Teaching nonhuman primates the complex cognitive behavioral tasks that are central to cognitive neuroscience research is an essential and challenging endeavor. It is crucial for the scientific success that the animals learn to interpret the often complex task rules and reliably and enduringly act accordingly. To achieve consistent behavior and comparable learning histories across animals, it is desirable to standardize training protocols. Automatizing the training can significantly reduce the time invested by the person training the animal. In addition, self-paced training schedules with individualized learning speeds based on automatic updating of task conditions could enhance the animals' motivation and welfare. We developed a training paradigm for across-task unsupervised training (AUT) of successively more complex cognitive tasks to be administered through a stand-alone housing-based system optimized for rhesus monkeys in neuroscience research settings (Calapai A, Berger M, Niessing M, Heisig K, Brockhausen R, Treue S, Gail A. Behav Res Methods 5: 1-11, 2016). The AUT revealed interindividual differences in long-term learning progress between animals, helping to characterize learning personalities, and commonalities, helping to identify easier and more difficult learning steps in the training protocol. Our results demonstrate that 1) rhesus monkeys stay engaged with the AUT over months despite access to water and food outside the experimental sessions but with lower numbers of interaction compared with conventional fluid-controlled training; 2) with unsupervised training across sessions and task levels, rhesus monkeys can learn tasks of sufficient complexity for state-of-the-art cognitive neuroscience in their housing environment; and 3) AUT learning progress is primarily determined by the number of interactions with the system rather than the mere exposure time. NEW & NOTEWORTHY We demonstrate that highly structured training of behavioral tasks, as used in neuroscience research, can be achieved in an unsupervised fashion over many sessions and task difficulties in a monkey housing environment. Employing a predefined training strategy allows for an observer-independent comparison of learning between animals and of training approaches. We believe that self-paced standardized training can be utilized for pretraining and animal selection and can contribute to animal welfare in a neuroscience research environment.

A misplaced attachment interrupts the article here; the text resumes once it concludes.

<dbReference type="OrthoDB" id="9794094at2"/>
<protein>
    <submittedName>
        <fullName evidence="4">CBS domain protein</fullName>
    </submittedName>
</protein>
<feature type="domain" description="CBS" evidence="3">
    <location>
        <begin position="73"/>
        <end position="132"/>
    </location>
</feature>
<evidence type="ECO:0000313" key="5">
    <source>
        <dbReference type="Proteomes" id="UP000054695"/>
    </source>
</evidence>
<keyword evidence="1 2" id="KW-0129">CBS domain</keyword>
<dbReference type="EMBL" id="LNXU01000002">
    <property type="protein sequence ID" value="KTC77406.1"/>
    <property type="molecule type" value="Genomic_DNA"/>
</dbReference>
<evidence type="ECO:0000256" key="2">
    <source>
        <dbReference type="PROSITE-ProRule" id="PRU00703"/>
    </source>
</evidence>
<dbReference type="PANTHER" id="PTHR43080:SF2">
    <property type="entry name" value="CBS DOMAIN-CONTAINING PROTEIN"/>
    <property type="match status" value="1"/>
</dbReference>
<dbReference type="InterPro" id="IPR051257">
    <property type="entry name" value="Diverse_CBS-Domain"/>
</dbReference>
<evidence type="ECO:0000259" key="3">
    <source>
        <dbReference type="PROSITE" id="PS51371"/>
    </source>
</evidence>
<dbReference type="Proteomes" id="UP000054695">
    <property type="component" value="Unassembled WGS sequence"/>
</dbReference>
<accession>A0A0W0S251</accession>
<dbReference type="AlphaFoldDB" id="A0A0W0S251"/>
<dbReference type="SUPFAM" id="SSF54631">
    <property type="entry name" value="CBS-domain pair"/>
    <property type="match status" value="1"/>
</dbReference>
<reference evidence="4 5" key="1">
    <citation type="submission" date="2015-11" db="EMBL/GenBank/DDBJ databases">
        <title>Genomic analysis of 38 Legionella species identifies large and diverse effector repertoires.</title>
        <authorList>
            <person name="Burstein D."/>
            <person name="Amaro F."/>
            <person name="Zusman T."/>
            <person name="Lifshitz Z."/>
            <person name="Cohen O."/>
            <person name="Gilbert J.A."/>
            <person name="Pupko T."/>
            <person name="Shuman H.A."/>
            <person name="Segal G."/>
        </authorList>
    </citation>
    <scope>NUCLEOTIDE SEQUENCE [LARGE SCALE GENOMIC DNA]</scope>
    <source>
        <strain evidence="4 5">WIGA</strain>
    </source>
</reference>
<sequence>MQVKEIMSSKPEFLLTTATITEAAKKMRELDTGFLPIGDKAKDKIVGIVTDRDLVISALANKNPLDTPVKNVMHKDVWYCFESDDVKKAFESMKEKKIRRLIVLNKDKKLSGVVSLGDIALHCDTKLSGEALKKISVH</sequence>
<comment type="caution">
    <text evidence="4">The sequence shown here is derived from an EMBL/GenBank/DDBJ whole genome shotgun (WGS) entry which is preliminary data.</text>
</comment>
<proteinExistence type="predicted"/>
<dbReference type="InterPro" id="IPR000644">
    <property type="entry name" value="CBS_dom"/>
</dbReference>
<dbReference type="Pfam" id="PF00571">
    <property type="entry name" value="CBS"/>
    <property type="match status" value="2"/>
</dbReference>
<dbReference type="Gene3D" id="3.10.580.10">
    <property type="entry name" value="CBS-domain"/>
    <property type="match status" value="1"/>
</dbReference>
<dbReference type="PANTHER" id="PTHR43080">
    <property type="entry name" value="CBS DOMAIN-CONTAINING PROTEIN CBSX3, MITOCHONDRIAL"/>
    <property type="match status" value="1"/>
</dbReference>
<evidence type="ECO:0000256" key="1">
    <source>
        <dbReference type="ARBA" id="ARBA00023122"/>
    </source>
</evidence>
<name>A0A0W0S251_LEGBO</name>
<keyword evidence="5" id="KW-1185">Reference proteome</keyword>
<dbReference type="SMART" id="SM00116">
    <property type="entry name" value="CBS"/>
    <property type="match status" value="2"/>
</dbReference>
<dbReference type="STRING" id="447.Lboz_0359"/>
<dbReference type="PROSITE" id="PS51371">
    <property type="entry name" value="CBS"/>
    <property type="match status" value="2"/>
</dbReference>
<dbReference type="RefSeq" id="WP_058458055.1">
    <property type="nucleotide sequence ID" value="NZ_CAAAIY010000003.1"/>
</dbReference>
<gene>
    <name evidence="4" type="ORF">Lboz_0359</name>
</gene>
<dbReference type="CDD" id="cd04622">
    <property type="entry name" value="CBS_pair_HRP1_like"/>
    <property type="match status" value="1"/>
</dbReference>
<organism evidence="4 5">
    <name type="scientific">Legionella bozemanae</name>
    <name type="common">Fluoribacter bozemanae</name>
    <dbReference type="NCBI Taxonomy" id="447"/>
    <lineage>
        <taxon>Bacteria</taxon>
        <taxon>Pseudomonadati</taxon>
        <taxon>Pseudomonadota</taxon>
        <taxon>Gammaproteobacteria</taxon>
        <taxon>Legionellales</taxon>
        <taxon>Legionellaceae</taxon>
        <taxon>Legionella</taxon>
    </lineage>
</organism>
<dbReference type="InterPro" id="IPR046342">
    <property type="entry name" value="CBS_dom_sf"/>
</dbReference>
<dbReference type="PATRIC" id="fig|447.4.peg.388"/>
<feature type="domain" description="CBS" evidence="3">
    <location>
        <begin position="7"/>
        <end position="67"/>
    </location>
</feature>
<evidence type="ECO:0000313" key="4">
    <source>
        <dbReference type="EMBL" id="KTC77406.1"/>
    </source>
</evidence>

Keywords: 3R; animal welfare; automated training; cognitive training; environmental enrichment.